“Brothers of the Head” is NOT about a toilet-maker’s union, and it doesn’t concern a Harlem men’s room. No, it’s a much stranger look at fraternal bonding, involving co-joined twins tangled deep within a warped web of sex, drugs, and rock ‘n roll.
Did Tom and Barry Howe, adhered twins-come-pioneering punk rockers, really exist? According to the twisted history of co-directors Keith Fulton and Louis Pepe (“Lost in La Mancha”), the Howe brothers’ conflicted-yet-codependent personalities found release through the purging spirit of early seventies rebel rock. “Brothers of the Head” pieces together the twins’ early historical evolution from unknown inhabitants of an isolated UK cottage into Bang Bang, a defiant, chemical-gobbling rock band. Attached at the waist by a fleshy band of tissue, volatile singer Barry and sullen guitarist Tom delivered freak show angst of the type Alice Cooper could only dream. Inevitably, the Howe Brothers would meet their doom, after a woman entered their warped, intimately connected union.
But come on now. Is this for real?
Nah. Scripted by Tony Grisoni, “Brothers of the Head” is based on Brian Aldiss’ 1976 book (Aldiss’ prolific body of sci-fi work inspired Steven Spielberg’s “A.I.”). And as mockumentaries go, it’s disturbingly convincing. Gone are the calculated Christopher Guest punch lines to remind us we’re only watching a movie (no exploding drummer here). Meanwhile, much of the footage maintains a static, passive quality. There’s no overdone, manic camera moving, ala “Blair Witch Project.” Fulton recently stated that contrary to popular belief, most documentarians attempt to hold the camera as steady as possible, avoiding what he describes as the “shaky-cam” cliché. It makes sense.
Inhabiting this filmic acid trip and forever orbiting the twins is Zak the Impresario (Howard Attfield), who plucks these fraternal curios from obscurity and takes advantage of their appearance for rock ‘n roll profits. In typical capitalist denial, Zak declares, “I never exploited anyone who didn’t want to be exploited.” There’s also Nick the Manager (Sean Harris), pounding Barry with ready fists when the disobedient singer gets out of line. Tom Bower plays leathery, seen-it-all documentary moviemaker Eddie Pascqua, whose motives become suspect. Why is it that this somewhat sinister lensman lurks behind the twins in bathrooms, showers, and bedrooms in his effort to immortalize their every move?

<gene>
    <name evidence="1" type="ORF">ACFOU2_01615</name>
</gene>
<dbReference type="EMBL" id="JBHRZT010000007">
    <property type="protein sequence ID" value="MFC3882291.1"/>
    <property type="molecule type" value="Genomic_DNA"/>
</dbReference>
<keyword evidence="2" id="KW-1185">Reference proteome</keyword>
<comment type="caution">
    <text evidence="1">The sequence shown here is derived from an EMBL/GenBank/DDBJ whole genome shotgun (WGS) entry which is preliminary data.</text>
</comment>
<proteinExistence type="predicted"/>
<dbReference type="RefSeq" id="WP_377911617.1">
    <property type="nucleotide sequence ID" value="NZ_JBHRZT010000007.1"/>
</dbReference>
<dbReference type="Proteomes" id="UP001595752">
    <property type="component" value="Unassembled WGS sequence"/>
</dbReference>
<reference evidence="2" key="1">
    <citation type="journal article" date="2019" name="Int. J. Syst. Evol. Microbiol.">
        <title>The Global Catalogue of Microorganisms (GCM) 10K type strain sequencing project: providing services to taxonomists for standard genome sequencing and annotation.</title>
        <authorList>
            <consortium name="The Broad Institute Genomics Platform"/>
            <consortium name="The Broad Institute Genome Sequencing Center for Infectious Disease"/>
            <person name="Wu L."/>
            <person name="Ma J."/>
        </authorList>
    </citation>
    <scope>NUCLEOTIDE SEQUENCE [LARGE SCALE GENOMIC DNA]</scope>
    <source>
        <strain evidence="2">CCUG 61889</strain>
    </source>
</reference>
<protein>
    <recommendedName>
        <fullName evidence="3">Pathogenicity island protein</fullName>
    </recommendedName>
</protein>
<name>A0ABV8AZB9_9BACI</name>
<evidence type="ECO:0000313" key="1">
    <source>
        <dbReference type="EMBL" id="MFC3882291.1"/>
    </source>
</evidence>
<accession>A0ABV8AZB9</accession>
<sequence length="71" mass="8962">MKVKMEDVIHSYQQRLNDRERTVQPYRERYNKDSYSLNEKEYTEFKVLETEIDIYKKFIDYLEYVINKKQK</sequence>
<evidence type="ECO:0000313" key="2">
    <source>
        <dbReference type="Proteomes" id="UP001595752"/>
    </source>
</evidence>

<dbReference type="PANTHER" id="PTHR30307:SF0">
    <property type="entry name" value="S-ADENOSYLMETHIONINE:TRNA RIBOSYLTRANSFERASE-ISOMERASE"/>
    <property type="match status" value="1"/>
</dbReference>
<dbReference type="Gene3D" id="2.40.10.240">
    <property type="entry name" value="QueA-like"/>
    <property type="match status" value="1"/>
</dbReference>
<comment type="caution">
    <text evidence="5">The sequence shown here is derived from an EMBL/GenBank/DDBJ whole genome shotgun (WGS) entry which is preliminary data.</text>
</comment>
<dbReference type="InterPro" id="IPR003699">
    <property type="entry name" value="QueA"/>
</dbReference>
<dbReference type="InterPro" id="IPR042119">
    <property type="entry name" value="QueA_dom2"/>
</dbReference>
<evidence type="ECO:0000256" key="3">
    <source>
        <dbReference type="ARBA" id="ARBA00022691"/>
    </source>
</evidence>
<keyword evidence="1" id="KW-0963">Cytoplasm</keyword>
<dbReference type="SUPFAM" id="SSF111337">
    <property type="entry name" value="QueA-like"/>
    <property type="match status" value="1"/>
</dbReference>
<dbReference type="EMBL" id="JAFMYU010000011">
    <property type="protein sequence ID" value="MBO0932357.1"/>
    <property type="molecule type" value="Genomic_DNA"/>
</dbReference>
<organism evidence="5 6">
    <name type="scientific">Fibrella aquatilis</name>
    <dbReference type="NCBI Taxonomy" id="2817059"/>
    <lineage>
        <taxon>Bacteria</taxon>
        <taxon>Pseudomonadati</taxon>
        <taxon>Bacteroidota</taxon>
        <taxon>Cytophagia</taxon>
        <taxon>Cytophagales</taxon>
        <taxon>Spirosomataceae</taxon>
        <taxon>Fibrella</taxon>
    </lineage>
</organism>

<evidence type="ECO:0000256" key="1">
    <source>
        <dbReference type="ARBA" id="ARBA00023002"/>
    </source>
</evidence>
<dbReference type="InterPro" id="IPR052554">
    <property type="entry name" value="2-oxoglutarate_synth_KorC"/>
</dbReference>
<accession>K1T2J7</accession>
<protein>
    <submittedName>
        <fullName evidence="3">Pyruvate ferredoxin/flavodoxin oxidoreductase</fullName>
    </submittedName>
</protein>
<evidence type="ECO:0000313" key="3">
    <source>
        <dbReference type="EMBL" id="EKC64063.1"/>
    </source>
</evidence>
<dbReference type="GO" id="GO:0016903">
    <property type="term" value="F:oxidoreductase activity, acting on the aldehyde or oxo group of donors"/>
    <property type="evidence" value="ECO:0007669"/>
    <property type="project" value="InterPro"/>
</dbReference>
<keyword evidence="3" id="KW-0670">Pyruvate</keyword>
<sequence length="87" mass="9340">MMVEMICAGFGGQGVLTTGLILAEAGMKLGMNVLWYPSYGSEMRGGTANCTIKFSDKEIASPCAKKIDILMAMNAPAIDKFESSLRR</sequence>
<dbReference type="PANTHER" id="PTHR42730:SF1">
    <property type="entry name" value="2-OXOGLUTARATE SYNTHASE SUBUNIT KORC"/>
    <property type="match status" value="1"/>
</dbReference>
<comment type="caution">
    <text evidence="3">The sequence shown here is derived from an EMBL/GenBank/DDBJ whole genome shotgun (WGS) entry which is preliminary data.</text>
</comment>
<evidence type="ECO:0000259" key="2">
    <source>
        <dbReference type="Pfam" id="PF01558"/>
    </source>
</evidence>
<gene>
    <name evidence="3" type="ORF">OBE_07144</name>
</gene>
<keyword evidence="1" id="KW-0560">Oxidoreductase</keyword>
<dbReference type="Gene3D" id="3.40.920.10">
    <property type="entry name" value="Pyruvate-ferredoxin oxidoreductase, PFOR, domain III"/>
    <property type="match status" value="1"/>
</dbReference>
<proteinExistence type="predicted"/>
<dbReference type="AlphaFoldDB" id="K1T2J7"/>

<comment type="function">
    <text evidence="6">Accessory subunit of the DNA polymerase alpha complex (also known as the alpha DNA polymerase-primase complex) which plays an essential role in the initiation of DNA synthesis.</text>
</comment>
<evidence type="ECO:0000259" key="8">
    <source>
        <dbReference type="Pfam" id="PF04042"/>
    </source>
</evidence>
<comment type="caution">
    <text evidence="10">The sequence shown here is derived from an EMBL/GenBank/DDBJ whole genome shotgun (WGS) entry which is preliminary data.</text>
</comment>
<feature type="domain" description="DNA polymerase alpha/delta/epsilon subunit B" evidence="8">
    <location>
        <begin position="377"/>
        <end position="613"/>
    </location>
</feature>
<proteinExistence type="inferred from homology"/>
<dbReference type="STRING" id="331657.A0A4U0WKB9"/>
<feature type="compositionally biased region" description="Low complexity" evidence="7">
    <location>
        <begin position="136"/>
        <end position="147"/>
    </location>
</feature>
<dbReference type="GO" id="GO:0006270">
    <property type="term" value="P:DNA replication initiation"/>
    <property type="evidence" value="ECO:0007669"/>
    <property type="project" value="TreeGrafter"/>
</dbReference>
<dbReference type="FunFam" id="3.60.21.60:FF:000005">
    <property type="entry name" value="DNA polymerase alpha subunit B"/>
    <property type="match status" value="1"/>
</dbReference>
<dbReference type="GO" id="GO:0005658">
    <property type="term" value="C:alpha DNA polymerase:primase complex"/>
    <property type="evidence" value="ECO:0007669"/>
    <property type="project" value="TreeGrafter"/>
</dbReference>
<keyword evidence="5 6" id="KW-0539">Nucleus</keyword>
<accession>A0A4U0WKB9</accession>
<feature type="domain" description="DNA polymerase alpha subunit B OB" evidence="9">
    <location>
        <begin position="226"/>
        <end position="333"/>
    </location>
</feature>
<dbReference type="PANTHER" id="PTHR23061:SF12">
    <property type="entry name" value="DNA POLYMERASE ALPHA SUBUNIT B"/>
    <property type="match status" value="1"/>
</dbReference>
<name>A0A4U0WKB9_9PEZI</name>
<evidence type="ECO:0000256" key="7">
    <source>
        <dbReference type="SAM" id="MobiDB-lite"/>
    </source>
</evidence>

Front and center are Barry and Tom Howe, played by real-life identical twins Luke and Harry Treadaway. The actors create a realistically detached quality, always keeping us one step removed from who these siblings really are. For some audience members, this effect might prove emotionally unsatisfying. But it lends the Howes a mysterious quality that cameras simply can’t explain. The more that Pascqua tries to burrow beneath their exteriors, the less he is able to reveal. This might not provide dramatic payoffs, but think about it – aren’t most rock icons nearly impossible to dissect on film? “The Song Remains the Same,” Led Zeppelin’s 1976 doc, certainly didn’t get under Jimmy Page’s occult-enshrouded skin.
Cineastes will drool over the presence of legendary filmmaker Ken Russell, playing himself as director of “Two Way Romeo,” a feature film based on the Howe’s bizarre life story. Shown in fits and snippets, this movie-within-the-movie is a gothic, creepy little morsel that certainly looks and feels like something veteran freakmaker Russell (whose “Tommy” tread similar ground) would helm. Meanwhile, the film’s scenes of early seventies rock culture also ring true, thanks in part to the collaborative assistance of punk-era record producer Clive Langer, who composed much of Bang Bang’s original, surprisingly energized material.
With reality television dominating today’s boob tube menu, the current cultural zeitgeist consists of gazing at real people doing real things. But we all know that through scripting, editing, and other manipulations, T.V. phenomenons like “American Idol” and “Survivor” are anything but the raw, candid experiences they bill themselves as. Is reality T.V. truly documentary? Meanwhile, are live action films an entirely fictional enterprise? We’ve all heard the stories of cameras continuing to roll beyond “cut,” and directors integrating this candid footage into their work. Where, then, is the line between live and Memorex?
With “Brothers of the Head,” Fulton and Pepe have created a fiction film in the spirit of a rock doc, further blurring this line. It’s not a comedy, ala “Spinal Tap,” and those anticipating broad belly laughs will be disappointed. Rather, the film is a reinvention of the phony documentary, and the kind of grand, artistic experiment that seldom ever makes the big screen. You’re not likely to understand Tom and Barry Howe as the credits materialize. But that’s the point. Sometimes, despite slicing away with the sharpest of scalpels, you just can’t dissect the mystery behind what makes an artist tick. Like a good rock record, “Brothers of the Head” isn’t easily explained. But its original fusion of real and surreal will cling to your cranium for years.